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expert reaction to study on sleep, exercise, recreational screen time use and cognition in children

Researchers, publishing in The Lancet Child & Adolescent Health, report that over two hours of recreational screen time a day was associated with poorer cognitive function in children.


Dr Kirsten Corder, Senior Investigator Scientist, MRC Epidemiology Unit, University of Cambridge, said:

“This new research adds to existing evidence, and supports concerns about screen time and potential negative links with cognitive development in children. Although this study is from the USA, it is likely that these results will be somewhat relevant to the British context.

“Importantly, this study confirms that physical activity is not harmful to cognition and emphasises its importance for physical health. The guidelines used here broadly align with British recommendations, where an average of an hour a day of activity is suggested for children.

“Recreational screen time and physical activity were reported by 8-11 year-old children and it is likely that many children may have struggled to answer the questions accurately. Although different types of screen time were measured (such as social media and watching television) separate results for those behaviours are not reported. The questionnaire-style measurements currently used in many large studies often do not provide enough precision to find important associations with these kinds of behaviours. We need to develop much more accurate ways to assess screen time in detail.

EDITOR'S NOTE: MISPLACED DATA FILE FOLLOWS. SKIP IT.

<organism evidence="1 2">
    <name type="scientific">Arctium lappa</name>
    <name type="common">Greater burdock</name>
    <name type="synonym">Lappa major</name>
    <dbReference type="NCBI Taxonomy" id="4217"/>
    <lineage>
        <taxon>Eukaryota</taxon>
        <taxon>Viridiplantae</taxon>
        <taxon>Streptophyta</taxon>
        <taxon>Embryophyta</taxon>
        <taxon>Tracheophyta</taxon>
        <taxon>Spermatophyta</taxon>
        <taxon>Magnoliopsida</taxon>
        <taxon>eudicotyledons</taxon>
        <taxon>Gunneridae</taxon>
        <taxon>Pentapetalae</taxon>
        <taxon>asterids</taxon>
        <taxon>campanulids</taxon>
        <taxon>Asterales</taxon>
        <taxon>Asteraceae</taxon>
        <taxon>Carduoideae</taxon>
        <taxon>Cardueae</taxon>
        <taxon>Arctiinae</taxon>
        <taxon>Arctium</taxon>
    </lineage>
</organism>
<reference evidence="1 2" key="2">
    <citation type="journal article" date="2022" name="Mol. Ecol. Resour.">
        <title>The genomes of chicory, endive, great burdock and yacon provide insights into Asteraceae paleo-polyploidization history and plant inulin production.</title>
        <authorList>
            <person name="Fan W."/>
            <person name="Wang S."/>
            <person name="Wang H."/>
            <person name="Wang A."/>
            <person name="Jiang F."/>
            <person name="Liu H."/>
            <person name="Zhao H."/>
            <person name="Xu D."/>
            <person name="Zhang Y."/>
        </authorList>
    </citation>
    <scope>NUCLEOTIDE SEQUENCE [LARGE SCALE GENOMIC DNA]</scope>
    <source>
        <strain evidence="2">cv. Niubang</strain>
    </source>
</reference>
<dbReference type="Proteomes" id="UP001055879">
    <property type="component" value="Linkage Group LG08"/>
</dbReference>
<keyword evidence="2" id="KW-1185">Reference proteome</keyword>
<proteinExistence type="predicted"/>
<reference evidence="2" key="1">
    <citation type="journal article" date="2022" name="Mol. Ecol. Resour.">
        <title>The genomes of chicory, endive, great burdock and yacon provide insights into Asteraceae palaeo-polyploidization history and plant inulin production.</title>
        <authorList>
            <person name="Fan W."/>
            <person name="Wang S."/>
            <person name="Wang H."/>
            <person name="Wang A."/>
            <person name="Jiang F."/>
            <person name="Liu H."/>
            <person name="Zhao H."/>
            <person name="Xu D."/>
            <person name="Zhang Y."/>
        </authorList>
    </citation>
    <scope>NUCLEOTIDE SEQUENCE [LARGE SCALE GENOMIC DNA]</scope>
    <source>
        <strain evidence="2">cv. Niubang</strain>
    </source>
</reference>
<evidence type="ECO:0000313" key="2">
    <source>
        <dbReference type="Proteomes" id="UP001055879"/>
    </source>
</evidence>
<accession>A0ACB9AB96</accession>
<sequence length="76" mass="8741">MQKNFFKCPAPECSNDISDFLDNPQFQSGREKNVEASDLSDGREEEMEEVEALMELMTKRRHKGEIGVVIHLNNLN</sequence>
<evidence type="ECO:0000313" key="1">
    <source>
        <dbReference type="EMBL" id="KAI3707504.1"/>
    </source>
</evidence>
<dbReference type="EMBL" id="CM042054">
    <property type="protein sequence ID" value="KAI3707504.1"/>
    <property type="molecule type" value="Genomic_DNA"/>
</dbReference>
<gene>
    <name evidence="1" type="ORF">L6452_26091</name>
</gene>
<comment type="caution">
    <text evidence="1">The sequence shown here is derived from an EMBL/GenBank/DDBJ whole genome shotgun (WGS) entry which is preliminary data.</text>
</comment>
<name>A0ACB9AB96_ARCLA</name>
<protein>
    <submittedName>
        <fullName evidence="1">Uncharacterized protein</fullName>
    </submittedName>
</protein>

“Less than 2 hours of daily screen time was associated with higher global cognition, but other factors included (such as ethnicity and school grade) displayed stronger associations. Incorporating screen time into programmes to improve cognition will need to consider many other factors.

“As these factors were only measured at one time point, the results cannot prove a causal relationship, but do align with other studies that suggest that reducing screen time may be worth incorporating in programmes aiming to improve cognition. These results will hopefully stimulate further research using techniques that allow researchers to explore how multiple behaviours may interplay to benefit cognition and health.”


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Declared interests

None  received.

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